Using a database of 76,046 empirical economics papers published between 1985 and 2004 in the top 202 economics journals, the authors report two associations.
First, per-capita research output on a given country increases with the country’s per capita gross domestic product (GDP). Regressions controlling for data availability and quality in the country, indicators of governance and the use of English yield an estimated research-GDP elasticity of 0.37; surprisingly, the United States (US) is not an outlier in the production of empirical research.
Second, papers written about the US are far more likely to be published in the top five economics journals, even after the quality of research has been partially controlled for through fixed-effects for the authors’ institutional affiliations; the estimates suggest that papers on the US are 2.6 percentage points more likely to be published in the top-five journals.
This is a large effect because only 1.5 percent of all papers written about countries other than the US are published in the top-five journals. The authors speculate about the interpretations of these facts, and invite further analysis and additions to the public release of the database that accompanies this paper.
That is why the paper is nicely titled as – US and them: The Geography of Academic Research.
On economic research on India the authors say:
For those particularly interested in China-India comparisons, the last finding is puzzling since India has always produced good economists, now spread over various U.S. institutions, who could arguably contribute to research on the country. Three potential explanations for this puzzle stem from the weakness of this database as an indicator of knowledge production in the all economics sub-disciplines.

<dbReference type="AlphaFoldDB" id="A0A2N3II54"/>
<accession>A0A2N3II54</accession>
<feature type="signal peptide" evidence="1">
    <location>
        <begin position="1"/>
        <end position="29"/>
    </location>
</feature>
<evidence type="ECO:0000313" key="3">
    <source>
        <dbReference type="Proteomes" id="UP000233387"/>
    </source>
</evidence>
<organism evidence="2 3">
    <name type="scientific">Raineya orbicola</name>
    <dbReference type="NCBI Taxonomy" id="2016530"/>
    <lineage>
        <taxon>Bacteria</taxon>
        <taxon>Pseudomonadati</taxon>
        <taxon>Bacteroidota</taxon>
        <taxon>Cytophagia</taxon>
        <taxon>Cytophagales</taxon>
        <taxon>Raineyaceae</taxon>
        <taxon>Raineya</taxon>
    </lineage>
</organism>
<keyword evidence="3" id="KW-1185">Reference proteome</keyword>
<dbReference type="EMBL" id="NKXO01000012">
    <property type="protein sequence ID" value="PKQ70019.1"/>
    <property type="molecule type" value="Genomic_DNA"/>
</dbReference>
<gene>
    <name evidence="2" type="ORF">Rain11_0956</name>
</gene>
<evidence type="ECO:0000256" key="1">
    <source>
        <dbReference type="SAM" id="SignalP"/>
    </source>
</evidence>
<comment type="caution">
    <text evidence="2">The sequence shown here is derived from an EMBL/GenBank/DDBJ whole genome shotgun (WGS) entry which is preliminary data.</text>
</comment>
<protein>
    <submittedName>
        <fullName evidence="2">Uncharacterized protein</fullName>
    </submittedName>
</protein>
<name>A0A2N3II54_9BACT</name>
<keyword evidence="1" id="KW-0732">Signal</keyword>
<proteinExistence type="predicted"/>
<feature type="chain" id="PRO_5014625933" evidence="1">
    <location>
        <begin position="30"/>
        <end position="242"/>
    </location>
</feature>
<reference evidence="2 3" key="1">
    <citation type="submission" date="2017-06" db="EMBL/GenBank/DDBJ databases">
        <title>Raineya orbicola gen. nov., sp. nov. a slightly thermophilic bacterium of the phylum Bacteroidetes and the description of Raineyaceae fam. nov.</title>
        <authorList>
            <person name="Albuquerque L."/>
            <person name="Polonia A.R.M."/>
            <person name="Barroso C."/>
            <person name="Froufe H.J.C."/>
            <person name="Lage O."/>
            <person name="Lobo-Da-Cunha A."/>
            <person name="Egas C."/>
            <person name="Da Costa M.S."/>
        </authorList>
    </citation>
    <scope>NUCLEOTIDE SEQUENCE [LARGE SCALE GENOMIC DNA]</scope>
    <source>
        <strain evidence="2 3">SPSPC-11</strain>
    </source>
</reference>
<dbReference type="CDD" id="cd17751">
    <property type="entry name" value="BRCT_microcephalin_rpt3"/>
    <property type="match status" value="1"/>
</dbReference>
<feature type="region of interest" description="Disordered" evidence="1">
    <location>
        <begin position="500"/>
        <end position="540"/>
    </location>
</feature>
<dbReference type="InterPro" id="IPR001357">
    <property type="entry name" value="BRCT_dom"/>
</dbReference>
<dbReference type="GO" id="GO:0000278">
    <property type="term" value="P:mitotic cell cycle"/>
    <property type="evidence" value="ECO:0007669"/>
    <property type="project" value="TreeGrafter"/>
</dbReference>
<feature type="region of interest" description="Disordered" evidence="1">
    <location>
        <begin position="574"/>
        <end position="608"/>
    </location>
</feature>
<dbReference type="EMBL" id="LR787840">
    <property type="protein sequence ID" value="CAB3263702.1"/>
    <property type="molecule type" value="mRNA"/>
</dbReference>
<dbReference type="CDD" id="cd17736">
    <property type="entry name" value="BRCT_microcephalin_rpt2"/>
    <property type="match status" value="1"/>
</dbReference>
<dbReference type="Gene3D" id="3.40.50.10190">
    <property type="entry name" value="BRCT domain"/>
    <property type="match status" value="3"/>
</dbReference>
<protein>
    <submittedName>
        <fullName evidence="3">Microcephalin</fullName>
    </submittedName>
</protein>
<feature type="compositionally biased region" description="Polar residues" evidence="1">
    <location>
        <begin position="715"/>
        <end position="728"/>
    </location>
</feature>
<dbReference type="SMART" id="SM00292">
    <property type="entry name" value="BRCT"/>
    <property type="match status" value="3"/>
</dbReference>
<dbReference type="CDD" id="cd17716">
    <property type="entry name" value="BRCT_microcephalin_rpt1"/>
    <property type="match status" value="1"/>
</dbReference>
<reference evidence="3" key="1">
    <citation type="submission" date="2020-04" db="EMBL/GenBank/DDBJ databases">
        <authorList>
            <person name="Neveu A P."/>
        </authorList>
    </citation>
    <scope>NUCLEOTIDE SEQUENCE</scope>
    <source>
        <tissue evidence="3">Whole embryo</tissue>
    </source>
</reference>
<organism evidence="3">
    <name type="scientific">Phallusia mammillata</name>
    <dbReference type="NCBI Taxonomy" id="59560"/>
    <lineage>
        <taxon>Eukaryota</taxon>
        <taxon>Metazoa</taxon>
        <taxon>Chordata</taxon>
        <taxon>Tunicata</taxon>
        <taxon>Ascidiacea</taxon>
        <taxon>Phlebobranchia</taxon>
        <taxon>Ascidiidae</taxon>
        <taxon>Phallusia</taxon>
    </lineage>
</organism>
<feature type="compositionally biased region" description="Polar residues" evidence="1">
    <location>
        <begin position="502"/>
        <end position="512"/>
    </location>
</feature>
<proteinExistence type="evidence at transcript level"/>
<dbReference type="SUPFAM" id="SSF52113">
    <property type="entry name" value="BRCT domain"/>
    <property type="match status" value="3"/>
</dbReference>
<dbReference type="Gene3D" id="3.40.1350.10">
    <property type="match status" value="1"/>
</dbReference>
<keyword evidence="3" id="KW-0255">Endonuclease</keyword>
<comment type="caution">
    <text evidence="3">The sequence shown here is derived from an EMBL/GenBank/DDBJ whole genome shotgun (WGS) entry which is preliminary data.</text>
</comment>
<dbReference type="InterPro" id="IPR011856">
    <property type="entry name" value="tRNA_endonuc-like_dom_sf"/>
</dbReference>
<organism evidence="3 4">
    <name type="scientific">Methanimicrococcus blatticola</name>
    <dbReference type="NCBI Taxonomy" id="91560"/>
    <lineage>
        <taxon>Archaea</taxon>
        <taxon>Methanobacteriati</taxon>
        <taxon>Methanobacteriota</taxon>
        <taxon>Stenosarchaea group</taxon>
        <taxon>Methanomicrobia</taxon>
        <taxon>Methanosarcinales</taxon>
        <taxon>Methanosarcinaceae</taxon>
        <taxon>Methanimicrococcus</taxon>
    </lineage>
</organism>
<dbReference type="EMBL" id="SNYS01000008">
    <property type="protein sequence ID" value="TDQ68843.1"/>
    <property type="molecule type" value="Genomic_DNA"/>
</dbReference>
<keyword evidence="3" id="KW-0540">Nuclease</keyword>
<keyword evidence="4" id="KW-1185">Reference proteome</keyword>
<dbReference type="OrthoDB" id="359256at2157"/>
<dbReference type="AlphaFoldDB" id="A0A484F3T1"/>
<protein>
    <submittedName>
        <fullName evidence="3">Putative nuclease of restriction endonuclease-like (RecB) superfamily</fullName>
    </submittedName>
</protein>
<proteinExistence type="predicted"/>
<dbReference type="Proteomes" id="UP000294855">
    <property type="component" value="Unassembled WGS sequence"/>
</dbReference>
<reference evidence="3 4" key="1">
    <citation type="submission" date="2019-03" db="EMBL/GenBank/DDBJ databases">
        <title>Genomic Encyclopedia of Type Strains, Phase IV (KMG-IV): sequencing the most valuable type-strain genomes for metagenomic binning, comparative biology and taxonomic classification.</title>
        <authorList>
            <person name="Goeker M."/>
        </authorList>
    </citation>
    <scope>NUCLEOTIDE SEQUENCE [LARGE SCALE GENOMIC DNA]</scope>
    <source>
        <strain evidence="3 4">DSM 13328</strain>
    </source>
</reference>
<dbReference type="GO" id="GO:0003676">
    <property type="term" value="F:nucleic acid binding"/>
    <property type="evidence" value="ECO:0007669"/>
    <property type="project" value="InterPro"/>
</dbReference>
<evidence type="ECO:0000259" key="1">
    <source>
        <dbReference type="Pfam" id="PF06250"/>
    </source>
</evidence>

First, the database does not include theoretical contributions and many Indian-origin economists work on theoretical questions.
Second, it could be that while ethnic Chinese researchers generally seem to focus almost totally on China, the same is not true of ethnic Indian researchers.
And third, the database does not include research published in journals like Economic and Political Weekly—leading outlet for applied empirical work in the country.
Despite the caveats, it is worth emphasizing that these two weaknesses should not be overused. There could be a real dearth of applied empirical research in India; particularly since the extent of research was quantitatively similar in India and China in 1985, but has steadily increased in China for the last 20 years while it has stagnated in India.
Interesting points. True, India has produced excellent economists based in US univs. And it is from them only we get some good research on India. Adding eco and political weekly would lead to a higher research number but very few good papers.
Overall, I would believe there is a serious dearth of good economic research in the country. Check any University’s economics department, Ivy League’s Working Papers, Think tanks working papers. You may get quantity but quality is not good enough. Even committees based on India hardly point to any references of papers done by India based economists on the topic under discussion.
So, most of the time you have to take papers based on other economies and see its lessons for India.
One main reason for the dearth of good research is quality of economics phd. Try and apply to a Indian University for a phd in economics . First you end up doing circles of the procvess. Finally when you get through, the program is not good enough. What you need is a revamp of the quality of phd in India. That should get us more economists working on Indian economy.